A bad customer experience (CX) is a killer, but doing it right can be an amazing (and not necessarily expensive) unlocker. Appnovation’s Richard Palmer tells us how brands can ensure they’re on the right side of this divide.
CX is the digital identity link. At a time when 86% of consumers are willing to leave even a trusted brand after two bad interactions, basic mistakes that frustrate customers are a treat for rivals. With a potential cost to brands of around 6.5% of revenue, the cost of unforced errors is staggering.
Like any tool in a company’s directory, CX requires a deep understanding of audience needs and consistency in meeting them. It doesn’t have to be rocket science. Any company with a decent story to tell has the foundation for deep resonance and the kind of digital brand loyalty that comes from people feeling valued and understood.
Here’s how to start.
1. Design for empathy
Most brands overestimate how well they understand their customers. It’s important to know exactly how and why consumers are interacting at every stage of the digital journey.
In some circumstances, it’s a safety issue. Refuge, a domestic violence charity, shows a deep understanding that visitors to its website, mostly female victims of domestic violence, fear retaliation if caught asking for help. The site is clearly designed with empathy for these users: the “quick exit” button, accessible from any page, encourages women to take action while minimizing the risk of violent consequences. A single click and a user is redirected from the website to a Google search page with no option to click back. Here’s the trick: Refuge is pushed to the bottom of users’ browsing history list, making it hard to find.
To exhibit similar levels of empathy, brands must begin by having ongoing, detailed, and intuitive conversations with their customers. In addition to ironing out invisible technical issues, take the pulse of changing user attitudes for a watertight understanding of the issues that matter most to them.
2. Prioritize values
More than ever, brands need to understand the motivations, attitudes and values that drive consumer decision-making. Lean research, with qualitative information to underpin quantitative data, is an obvious route to this meaningful connection content.
A workaholic might never hit the gym, just like someone who’s downright lazy won’t. But their reasons for avoidance are very different and require distinct answers: a subtlety that only more nuanced research can pick up.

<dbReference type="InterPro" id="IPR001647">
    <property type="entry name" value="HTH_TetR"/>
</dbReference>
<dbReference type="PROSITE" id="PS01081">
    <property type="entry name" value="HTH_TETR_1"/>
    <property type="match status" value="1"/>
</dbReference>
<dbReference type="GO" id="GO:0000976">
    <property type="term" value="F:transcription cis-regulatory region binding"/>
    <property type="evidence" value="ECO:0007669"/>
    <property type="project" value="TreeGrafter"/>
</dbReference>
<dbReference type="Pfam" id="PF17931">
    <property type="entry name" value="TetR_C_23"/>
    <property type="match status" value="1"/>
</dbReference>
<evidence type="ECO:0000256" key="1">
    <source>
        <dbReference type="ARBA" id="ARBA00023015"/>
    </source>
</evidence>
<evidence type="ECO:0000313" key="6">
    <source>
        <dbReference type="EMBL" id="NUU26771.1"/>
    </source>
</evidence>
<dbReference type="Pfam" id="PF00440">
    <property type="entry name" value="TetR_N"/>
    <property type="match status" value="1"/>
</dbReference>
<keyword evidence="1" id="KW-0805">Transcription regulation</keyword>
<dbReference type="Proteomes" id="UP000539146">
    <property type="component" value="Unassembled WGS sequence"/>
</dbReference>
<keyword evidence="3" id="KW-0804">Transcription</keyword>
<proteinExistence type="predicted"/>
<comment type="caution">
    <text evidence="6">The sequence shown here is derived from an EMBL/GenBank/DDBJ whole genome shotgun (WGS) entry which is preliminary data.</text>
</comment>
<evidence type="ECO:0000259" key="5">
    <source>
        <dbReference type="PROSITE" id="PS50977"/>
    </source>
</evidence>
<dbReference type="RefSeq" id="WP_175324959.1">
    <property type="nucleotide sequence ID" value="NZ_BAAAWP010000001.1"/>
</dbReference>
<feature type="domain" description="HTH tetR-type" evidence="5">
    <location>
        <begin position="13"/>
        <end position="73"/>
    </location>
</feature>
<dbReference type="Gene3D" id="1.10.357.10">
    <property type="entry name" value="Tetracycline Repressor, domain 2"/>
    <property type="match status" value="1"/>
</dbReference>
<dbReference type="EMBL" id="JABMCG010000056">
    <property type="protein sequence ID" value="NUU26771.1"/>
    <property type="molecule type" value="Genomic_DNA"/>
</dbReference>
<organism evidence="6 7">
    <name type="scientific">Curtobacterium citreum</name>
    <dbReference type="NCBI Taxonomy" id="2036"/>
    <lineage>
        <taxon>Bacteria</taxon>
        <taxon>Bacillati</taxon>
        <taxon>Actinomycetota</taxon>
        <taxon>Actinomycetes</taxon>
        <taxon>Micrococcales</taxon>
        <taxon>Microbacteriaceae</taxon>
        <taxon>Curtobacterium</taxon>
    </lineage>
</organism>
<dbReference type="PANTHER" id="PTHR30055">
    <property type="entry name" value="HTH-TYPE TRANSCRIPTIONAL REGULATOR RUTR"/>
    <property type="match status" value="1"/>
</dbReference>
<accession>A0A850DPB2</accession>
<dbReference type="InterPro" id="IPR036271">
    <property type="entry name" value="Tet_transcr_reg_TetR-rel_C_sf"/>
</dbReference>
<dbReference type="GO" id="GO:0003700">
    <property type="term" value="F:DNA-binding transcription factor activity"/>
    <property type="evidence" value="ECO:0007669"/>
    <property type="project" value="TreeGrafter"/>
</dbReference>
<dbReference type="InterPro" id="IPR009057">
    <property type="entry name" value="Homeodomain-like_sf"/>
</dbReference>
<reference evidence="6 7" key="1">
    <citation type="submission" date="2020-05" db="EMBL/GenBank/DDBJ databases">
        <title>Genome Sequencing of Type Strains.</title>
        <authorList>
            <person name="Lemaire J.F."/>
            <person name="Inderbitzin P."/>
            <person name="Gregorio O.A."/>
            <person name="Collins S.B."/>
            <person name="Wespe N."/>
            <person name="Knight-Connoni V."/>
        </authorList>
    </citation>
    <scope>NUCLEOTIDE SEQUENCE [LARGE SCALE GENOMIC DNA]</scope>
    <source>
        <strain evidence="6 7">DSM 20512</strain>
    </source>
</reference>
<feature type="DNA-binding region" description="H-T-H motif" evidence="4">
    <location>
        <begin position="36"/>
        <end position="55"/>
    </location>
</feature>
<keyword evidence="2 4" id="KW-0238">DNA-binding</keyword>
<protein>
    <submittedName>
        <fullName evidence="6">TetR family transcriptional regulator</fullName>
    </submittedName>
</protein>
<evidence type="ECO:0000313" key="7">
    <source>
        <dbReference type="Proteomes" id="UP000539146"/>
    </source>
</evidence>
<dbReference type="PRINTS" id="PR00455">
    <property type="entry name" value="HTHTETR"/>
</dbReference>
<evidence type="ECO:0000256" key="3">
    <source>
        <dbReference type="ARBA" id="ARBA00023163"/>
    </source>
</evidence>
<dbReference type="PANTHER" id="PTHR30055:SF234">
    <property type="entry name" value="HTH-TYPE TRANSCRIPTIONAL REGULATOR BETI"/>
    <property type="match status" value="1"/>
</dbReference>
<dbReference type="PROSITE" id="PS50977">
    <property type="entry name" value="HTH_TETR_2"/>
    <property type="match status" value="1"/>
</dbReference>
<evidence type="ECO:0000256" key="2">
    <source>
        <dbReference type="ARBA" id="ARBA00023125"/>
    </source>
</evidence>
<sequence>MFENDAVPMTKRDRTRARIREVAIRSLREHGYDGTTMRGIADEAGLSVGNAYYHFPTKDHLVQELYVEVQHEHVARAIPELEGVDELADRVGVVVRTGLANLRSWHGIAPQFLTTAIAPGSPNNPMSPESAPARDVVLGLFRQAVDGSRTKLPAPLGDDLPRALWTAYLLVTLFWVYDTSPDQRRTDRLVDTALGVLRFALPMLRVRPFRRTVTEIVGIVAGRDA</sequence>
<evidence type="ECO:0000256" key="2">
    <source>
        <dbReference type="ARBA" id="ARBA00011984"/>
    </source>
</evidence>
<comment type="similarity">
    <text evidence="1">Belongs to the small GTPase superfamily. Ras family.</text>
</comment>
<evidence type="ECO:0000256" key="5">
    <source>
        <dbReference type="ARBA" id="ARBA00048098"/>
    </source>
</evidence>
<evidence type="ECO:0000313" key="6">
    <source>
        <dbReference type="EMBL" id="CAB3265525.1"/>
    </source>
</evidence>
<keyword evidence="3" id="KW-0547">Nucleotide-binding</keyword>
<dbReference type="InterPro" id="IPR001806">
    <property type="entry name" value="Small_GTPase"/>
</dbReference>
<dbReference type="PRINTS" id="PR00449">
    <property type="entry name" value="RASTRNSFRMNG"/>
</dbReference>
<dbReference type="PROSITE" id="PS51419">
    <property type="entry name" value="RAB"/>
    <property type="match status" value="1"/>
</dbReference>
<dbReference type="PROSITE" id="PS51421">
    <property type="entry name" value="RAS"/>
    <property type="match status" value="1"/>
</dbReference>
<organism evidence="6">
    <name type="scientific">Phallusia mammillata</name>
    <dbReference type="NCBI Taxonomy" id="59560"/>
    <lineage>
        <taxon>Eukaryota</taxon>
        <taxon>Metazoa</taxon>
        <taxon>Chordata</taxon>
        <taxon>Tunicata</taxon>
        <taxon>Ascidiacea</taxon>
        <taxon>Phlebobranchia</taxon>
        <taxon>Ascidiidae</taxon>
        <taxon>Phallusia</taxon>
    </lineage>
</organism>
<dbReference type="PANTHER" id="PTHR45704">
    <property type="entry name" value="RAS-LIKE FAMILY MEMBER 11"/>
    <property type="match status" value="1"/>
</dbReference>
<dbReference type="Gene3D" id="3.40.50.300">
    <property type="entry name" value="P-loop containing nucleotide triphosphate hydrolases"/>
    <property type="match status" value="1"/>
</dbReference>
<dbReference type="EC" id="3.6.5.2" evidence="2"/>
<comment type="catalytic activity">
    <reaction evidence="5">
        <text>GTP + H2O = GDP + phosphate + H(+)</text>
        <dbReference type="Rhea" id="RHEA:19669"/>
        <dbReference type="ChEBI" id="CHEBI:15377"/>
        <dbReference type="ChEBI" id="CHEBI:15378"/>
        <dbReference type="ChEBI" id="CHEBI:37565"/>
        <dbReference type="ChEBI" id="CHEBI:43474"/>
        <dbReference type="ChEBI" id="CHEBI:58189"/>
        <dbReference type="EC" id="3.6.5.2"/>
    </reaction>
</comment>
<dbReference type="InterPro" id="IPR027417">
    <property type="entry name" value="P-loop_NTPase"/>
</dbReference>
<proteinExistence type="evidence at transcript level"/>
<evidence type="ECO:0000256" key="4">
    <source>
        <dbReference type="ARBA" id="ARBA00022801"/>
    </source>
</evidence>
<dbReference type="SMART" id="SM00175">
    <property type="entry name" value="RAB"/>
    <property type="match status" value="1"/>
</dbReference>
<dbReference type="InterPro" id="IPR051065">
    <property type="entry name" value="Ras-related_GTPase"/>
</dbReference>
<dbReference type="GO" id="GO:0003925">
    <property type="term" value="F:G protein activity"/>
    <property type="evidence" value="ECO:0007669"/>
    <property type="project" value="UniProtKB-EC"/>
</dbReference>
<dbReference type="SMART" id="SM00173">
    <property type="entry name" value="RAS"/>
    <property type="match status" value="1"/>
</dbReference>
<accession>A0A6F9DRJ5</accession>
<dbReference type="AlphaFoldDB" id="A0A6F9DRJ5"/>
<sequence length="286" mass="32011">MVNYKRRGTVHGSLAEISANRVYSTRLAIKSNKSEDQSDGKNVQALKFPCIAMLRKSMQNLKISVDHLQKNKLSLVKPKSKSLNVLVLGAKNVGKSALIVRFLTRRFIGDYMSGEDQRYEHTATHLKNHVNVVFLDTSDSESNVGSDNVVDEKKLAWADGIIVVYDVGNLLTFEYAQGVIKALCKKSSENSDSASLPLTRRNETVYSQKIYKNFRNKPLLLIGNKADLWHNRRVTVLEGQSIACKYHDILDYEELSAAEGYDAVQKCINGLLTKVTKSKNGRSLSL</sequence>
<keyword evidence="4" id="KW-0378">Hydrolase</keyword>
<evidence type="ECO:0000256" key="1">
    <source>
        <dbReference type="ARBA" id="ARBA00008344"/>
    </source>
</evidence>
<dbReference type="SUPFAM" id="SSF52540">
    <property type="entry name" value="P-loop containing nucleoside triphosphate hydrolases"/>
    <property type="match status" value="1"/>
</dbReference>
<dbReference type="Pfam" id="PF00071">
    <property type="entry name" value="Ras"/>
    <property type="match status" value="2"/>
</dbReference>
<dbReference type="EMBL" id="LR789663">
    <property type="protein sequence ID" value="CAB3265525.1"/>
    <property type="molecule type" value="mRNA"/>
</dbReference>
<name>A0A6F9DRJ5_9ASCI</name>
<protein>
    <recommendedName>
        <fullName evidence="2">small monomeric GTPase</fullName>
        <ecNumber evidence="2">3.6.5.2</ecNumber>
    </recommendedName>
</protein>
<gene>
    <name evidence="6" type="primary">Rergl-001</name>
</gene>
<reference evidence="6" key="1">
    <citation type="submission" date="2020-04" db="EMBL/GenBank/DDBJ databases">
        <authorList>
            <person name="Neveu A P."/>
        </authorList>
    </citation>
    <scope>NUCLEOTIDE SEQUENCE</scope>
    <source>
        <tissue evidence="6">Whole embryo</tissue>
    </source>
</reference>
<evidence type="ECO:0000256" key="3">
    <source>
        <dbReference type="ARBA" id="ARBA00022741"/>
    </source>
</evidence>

At Appnovation, we use a tool called the Value Index to interpret consumer motivation from an aesthetic, functional, emotional, and transcendent perspective. By exploring hard-to-quantify feelings such as nostalgia or anxiety, brands can master the inner life of their customers and respond accordingly.
3. Customize by numbers
Brands routinely mess up personalization, losing swathes of customers along the way. The culprit is almost always data management. The first step in personalization is an assessment of data maturity, enabling a culture for its effective structure and use.
Brands that get their houses in order based on data have a clear advantage. Research shows that consumers are increasingly willing to share data in exchange for a clear benefit. However, brands going this route still need to think outside the box. Take online retailer Very, which pioneered weather data as a personalization tool. The apparel brand relies on local weather patterns to recommend apparel and content tailored to what’s happening in terms of weather in a user’s local area.
4. Focus on satisfaction
Most brands recognize that while they may sale products, customers to buy something much less transactional. They buy satisfaction: emotional take advantage of these products. Building customer loyalty requires customers to enter into transactions with a deeper sense of accomplishment that goes beyond just purchasing the product. Recognizing this simple truth will quickly shift thinking from best practices and frictionless payments to thumb-stopping experiences that align with a brand’s own benefit.
Social listening can also help drive this broader sense of holistic satisfaction, assessing what consumers are saying about a brand and anticipating potential pain points or negatives.
Brand communities can also harness satisfaction, although customers should be matched around similar levels of interest, lifestyle and ambition, rather than just products. The Nike Run Club and Harley Davidson Owners Club are obvious in this regard, but something incidental like choosing a home tech or shampoo can also say a lot about one’s social status. GoPro, Lego and Sephora all embrace the power of holistic belonging with thriving brand communities.
When consumer trust is hard won and even more easily lost, the above four pillars create a foundation for robust CX. Combine them, and brands can slowly but surely shape their way to customers who feel understood and valued. It’s a cornerstone for the kind of high-caliber digital engagement that will withstand even the roughest seas.
Richard Palmer is head of EMEA strategy at digital consultancy Appnovation.